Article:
Thanksgiving is right over the horizon, and many people are starting to stress out about family gatherings and food shopping. There’s nothing like the holidays to create discord and short tempers over all the dietary issues crammed into one menu.
I face a food dilemma most days of the year because I prefer to source my food as locally as possible. I don’t eat out very often because I like knowing what is in my food. I encourage most people who cross my path to read ingredient labels and learn to make informed choices about the food they eat. I try very hard not to be difficult or stand in judgment about the choices that people make in their diets. But I am not polite when people moan about their health problems while eating a pop-tart.
Over and over and over again, I quietly point out that we make choices with every bite because the food we eat actually fuels our continued existence. I truly believe that if it is difficult to pronounce, it might not be such a good idea to consume it. I have really enjoyed supporting several people in their quest to change their eating habits. It’s fun to celebrate when people feel better and sleep better and take better care of themselves. As I always say, some is better than none when it comes to making good food choices.
Being due diligent about processed and chemical-laden food is fine and well until this time of year arrives and I hear the thud of all those heels digging in.
TRADITION and FAMILY FAVORITES, oh my!
And I hear you. I know how much you look forward to marshmallow on top of every damn thing and how much you must, must, must have green bean casserole topped with those crispy canned onion rings. (In case you were wondering, here are the ingredients: Palm Oil, Wheat Flour, Onions, Soy Flour, Salt, Dextrose, Tbhq and Citric Acid In Propylene Glycol to Protect Flavor).
Ahem. Propylene Glycol is great for de-icing airplanes.
I know you MUST have the dressing and the gravy and the pie and, and, and!
And I say, maybe you can alter a few dishes to cut out some of the over-processed ingredients and save a bit more room for pie. This year, just for me, read the back of that bag or box or can and raise at least an eyebrow to the crazy stuff that can be hidden in your food. I’m not saying you will change it all this year, but maybe this will give you a head start on next year to at least think about it.
I’m expecting a small group for Thanksgiving this year. I have pre-ordered a standing rib roast from Baucom’s Beef. No turkey at my table, but everyone will get over it. I’m making roasted vegetables and this green bean casserole because…bacon.
I’m making gluten (but not grain) free dressing. There will be pie, not gluten free or sugar free or calorie free. There will be pie in all of its glory and not even made by me because one of my guests makes the best damn pies and she offered.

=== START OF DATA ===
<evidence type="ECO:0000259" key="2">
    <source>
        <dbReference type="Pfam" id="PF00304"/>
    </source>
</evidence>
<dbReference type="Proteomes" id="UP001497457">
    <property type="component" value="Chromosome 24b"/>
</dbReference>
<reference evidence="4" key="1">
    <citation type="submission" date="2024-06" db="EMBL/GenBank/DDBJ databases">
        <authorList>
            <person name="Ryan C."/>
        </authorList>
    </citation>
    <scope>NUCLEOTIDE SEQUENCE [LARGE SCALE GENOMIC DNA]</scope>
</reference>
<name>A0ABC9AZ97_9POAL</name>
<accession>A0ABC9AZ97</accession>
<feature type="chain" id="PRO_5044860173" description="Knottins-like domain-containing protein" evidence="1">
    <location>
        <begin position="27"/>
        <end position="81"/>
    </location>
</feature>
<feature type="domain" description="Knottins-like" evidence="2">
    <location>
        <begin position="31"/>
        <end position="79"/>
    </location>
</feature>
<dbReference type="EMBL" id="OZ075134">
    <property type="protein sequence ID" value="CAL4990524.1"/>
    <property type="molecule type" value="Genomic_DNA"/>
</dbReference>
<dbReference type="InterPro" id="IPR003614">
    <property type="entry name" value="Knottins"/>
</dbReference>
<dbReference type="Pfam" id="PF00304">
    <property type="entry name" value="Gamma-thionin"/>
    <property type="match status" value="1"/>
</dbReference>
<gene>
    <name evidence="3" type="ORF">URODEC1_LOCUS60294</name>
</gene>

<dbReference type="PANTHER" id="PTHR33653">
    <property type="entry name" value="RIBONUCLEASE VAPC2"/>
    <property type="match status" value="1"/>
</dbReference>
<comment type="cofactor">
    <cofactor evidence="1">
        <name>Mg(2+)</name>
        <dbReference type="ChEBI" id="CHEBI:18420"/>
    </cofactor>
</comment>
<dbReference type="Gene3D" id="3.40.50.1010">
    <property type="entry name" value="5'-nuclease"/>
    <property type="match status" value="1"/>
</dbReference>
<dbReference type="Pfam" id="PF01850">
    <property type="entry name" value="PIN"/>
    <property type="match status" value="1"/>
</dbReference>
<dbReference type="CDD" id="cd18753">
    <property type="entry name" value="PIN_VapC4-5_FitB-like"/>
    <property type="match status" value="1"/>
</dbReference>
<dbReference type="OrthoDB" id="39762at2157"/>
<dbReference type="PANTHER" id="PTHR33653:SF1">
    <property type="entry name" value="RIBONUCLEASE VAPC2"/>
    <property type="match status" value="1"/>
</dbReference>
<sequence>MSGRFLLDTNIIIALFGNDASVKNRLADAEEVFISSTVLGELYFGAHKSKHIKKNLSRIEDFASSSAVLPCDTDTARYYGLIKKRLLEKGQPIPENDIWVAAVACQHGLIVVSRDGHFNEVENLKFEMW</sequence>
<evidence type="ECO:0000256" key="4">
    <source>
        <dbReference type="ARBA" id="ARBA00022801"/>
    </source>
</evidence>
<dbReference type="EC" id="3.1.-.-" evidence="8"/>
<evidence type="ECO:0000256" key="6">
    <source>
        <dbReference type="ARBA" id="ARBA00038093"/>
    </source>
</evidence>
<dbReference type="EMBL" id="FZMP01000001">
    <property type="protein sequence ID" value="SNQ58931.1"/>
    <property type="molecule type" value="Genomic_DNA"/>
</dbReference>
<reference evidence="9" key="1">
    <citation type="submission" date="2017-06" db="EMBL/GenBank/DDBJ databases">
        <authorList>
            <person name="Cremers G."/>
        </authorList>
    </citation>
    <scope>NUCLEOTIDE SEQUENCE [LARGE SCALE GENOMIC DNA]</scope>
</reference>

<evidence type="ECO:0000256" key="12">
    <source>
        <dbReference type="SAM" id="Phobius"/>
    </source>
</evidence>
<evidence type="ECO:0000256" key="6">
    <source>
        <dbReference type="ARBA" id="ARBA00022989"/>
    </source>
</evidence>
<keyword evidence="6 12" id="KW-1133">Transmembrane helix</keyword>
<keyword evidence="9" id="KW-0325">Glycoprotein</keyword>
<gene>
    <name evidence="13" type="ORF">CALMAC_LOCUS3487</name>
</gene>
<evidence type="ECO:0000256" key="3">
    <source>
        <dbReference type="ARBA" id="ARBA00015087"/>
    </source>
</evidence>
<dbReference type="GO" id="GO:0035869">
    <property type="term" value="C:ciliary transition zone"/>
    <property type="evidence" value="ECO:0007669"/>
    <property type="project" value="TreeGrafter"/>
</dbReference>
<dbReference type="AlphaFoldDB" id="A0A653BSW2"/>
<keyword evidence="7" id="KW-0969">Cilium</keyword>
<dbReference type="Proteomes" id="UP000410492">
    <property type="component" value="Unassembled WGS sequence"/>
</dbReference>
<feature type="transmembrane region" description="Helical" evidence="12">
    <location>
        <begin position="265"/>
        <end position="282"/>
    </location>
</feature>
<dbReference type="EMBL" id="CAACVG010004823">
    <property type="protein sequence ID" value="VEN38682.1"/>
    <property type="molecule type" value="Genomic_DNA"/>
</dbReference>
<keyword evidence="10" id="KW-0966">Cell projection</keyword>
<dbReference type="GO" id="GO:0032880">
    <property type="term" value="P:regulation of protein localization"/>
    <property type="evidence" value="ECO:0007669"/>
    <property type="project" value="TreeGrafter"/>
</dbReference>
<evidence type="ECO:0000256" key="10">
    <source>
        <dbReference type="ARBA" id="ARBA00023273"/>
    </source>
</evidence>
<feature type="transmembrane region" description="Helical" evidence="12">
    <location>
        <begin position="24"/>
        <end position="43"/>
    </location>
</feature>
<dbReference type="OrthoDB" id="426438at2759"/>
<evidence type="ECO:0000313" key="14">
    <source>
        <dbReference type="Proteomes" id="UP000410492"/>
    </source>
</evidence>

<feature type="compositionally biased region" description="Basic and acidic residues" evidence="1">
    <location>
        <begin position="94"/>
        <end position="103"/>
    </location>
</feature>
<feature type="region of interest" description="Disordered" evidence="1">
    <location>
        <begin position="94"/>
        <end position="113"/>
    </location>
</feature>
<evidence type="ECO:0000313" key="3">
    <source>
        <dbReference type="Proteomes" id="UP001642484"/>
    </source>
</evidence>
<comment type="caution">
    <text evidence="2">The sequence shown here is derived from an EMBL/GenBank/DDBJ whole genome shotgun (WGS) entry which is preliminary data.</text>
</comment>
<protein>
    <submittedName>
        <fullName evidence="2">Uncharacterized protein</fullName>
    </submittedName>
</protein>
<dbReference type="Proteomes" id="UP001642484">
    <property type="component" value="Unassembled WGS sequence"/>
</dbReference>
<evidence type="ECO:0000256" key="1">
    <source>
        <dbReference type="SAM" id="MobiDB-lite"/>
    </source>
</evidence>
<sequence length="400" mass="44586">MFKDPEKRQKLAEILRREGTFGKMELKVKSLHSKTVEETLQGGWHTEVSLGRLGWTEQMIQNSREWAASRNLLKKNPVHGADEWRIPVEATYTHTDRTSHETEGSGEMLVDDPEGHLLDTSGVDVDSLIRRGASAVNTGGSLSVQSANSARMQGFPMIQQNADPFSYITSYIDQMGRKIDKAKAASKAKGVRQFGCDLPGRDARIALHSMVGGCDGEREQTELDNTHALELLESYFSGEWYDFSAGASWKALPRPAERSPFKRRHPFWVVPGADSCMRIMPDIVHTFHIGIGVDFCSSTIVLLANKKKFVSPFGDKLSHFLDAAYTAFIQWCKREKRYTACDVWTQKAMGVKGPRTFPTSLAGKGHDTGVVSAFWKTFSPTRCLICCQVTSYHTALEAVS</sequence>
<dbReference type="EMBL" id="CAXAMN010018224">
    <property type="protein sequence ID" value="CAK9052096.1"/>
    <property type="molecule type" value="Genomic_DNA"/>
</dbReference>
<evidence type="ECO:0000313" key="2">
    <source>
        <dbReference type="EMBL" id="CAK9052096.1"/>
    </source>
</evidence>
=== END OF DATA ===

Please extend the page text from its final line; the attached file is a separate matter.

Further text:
I have spent my adulthood cooking for the holidays. I have catered so others could have an effortless huge dinner on the table, I have worked in various restaurants where people chose to celebrate in public, I have opened my doors repeatedly to small and large crowds of friends, and I have traveled to join my family for feasts over the years. For me, there is only one tradition that I hold dear and that is to make time to give thanks for all of the amazing people and events that have shaped my life. Another year has passed, and once again, I am gifted with the opportunity to stand in a kitchen orchestrating a feast for celebrating all the bounty in our lives.
Hopefully this green bean casserole will appear on your holiday table. You can make it the day before and finish it in the oven right before your big meal. There are no fake ingredients or preservatives, so please eat it all and enjoy!
- 1 Tbsp. olive oil
- 1 Tbsp. butter, unsalted
- 1 whole yellow onion, sliced into thin half-moons
- 5 slices uncured smoked bacon, cut into bite-size pieces
- 8-10 ounces white mushrooms, sliced
- ⅓ cup sherry, dry or cream
- 32 ounces (~1 ½ lbs.) fresh or frozen green beans
- ½ tsp. kosher salt
- 1 tsp. black pepper
- 1 cup heavy cream
- 1 cup shredded Italian cheese (Asiago, Parmasan etc.)
- ¾ cup shredded Italian cheese for topping
- Oven 350 degrees. 9 x 13 casserole dish well coated with a spray release.
- Cook green beans in a large saucepan filled with an inch of water until crisp tender and drain well in a colander.
- Heat a large sauté pan over high heat. When the pan is hot, add the olive oil and butter.
- Add the onions and reduce the heat to low. Allow the onions to soften and wilt for 5 minutes, stirring occasionally.
- Add the uncooked chopped bacon pieces and stir. Add the mushrooms and allow to cook slowly until the onions are caramelized and the bacon is brown but not crispy. Stir often and keep the heat on low to keep this from overbrowning. This will take about 10 minutes.
- Raise the heat to high and add the cooked and drained green beans, salt, and pepper and stir well.
- Pour in the sherry, stir, and cover with a tight-fitting lid to allow the beans to steam in the evaporating sherry. This should take 2 or 3 minutes.
- Lift the lid and stir well checking to make sure the beans are tender and all of the liquid has evaporated.
- Add all of the cream and stir well for 2 to 3 minutes scraping up any brown bits and making sure everything gets coated with the heavy cream as it bubbles and reduces to a sauce.
- Turn off the heat and add the grated Italian cheese and stir to combine. Taste for salt. Your cheese may not be as salty as mine.
- Transfer the green bean mixture to a 9 x 13 baking dish that has been coated with spray release
- (The above steps can be done the day before and stored in the fridge well covered overnight.)
- Top the casserole with the remaining shredded cheese and place in a 350 degree oven for 25 minutes or until heated through and browned on top.